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Kirsten Hacker : Weary Light

Two creative intuitive thinkers close in on the fundamentals of nature and the universe. A breakthrough paradigm shift away from the narratives of modern physics and cosmology.

I draw much enjoyment and inspiration from the writings of Kirsten Hacker. Kirsten writes books and social media posts about a variety of topics, including physics and justice, which are two of my favorite subjects. It is truly wonderful and promising to meet someone, especially an individual as bright and creative as Kirsten, who thinks and writes along similar lines in physics and cosmology. Her works express hardcore physics in an innovative and descriptive style that I find very insightful. I am energized to look for relationships with my NPQG model. This is very helpful as I look to advance and articulate understanding of nature via NPQG.

This post is a response to Kirsten‘s article and video “Weary Light.” Kirsten is an extremely talented individual who happens to be quite knowledgeable about the fields of physics and cosmology, having twenty years of experience and a Ph.D. to her name. Please check out Kirsten’s article and/or video first before coming back for my thoughts. Also, be sure to check out Kirsten’s books on Amazon.

The subject of Kirsten’s blog/vlog is whether photons lose energy, and if speed of light is a constant or variable in free space, e.g., a vacuum or quantum vacuum. In Einstein’s theory of relativity, the speed of light is defined as a constant in space and spacetime is defined as a geometry that curves. Einstein’s spacetime can expand and cause photon redshift. In tired light theories, light can lose energy as it travels, and space can be considered to be the far more intuitive 3-D Euclidean space.

In NPQG, spacetime is implemented with a dense sea of particles, which possibly include photons, neutrinos, gravitons, and axions. Spacetime is an æther that permeates nearly everything in the universe, except at the very highest temperatures in some black holes where even spacetime particles melt or decay. NPQG espouses that understanding spacetime æther is the key missing element that helps explain nature with a straightforward narrative that is compatible with general relativity and quantum mechanics mathematics and experiments, yet discards the nonsense narratives of physics and cosmology at the end of the GR-QM era circa 2020 (e.g., one-time inflationary big bang, expanding universe, 13.8 billion year universe age, curvy spacetime, singularities, wormholes, many worlds, etc.).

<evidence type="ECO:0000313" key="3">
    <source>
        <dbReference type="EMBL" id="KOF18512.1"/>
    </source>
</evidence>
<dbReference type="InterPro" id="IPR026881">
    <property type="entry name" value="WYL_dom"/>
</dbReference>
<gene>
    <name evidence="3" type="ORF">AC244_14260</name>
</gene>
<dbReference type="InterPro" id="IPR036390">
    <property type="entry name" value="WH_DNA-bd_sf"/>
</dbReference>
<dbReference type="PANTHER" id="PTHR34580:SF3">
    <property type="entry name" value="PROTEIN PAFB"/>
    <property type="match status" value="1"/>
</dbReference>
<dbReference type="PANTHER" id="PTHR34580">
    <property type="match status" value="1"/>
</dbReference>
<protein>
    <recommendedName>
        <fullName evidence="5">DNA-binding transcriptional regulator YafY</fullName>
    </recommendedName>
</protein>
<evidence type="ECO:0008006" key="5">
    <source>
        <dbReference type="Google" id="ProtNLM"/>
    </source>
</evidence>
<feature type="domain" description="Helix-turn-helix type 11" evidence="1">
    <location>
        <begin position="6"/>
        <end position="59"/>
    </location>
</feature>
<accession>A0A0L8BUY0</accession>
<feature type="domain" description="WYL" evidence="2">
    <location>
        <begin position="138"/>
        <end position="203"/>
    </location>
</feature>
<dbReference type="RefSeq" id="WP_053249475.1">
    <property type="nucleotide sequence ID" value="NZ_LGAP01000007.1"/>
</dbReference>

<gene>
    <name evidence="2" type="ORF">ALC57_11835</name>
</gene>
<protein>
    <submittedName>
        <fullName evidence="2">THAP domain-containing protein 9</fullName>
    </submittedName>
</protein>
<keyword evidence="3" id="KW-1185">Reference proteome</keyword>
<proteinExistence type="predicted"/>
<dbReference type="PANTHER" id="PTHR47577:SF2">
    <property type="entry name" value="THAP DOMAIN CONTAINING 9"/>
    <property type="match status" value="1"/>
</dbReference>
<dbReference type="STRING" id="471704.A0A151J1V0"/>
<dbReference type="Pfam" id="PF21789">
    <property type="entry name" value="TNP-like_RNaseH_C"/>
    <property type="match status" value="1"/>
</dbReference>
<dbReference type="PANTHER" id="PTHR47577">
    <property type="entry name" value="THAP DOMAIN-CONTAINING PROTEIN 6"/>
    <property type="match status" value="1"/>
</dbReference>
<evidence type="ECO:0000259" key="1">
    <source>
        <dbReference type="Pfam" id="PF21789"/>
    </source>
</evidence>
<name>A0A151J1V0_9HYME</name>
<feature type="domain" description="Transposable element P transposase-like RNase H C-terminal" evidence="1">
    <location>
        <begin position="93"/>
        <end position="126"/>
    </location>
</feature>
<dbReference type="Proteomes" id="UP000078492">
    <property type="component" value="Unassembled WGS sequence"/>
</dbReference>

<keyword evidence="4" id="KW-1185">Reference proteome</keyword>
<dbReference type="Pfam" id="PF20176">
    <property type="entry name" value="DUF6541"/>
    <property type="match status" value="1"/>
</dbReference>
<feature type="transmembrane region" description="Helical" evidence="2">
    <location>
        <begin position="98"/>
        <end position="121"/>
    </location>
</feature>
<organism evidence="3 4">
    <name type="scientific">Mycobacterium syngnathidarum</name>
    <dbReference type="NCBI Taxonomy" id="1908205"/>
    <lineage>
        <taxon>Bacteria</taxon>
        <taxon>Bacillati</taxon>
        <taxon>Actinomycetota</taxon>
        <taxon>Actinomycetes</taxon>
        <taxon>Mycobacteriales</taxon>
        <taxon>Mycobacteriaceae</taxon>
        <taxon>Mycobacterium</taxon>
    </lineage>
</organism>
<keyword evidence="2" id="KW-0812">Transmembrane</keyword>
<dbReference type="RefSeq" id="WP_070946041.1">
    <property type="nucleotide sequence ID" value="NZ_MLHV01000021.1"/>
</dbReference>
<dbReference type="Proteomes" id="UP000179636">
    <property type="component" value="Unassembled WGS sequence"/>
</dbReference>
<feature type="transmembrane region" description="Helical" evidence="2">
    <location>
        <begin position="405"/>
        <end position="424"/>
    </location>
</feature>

Spacetime æther particles are neutral shells made of electrinos and positrinos, the fundamental particles, and carry energy in electromagnetic and kinetic forms. The local speed of light depends on the temperature (i.e., energy) of the spacetime æther, and this relationship is mediated by the permittivity (\mathbf{ \epsilon } ) and permeability (\mathbf{ \mu } ) of spacetime æther. GR-QM era science mistakenly uses constants for the permittivity and permeability of the vacuum of free space. Yet if we realize that these factors change with the energy of spacetime æther, then the speed of light also changes according to the following formula:

\mathbf{c^{2}= \frac {1}{ \sqrt{ \epsilon \mu }}}

As any particle gains energy, its shell shrinks. Think of it this way – as the particle gains energy the shell has to be stronger to maintain stability – the velocity of the electrinos and positrinos in the shell increases, and the radius decreases. This variability in spacetime particle size is how spacetime æther implements Einstein’s curvy geometry.

This combination of effects from the speed of the particles in the shell, the variation in shell radius, and the permittivity and permeability in the gas work together to implement the theory of Einstein intuitively and naturally. Lensing of light around a massive object is simple refraction, as the photons slow in the vicinity and then gain speed again. Time dilation is caused by increased particle speed in the shell. Length contraction is caused by the reduction in shell size.

[7:00] At this point in the video, Kirsten has demonstrated that Einstein’s assumption and language created confusion that very few people outside the field can truly understand. She’s building the case that a transformation to a tired-light cosmology is more intuitive and understandable.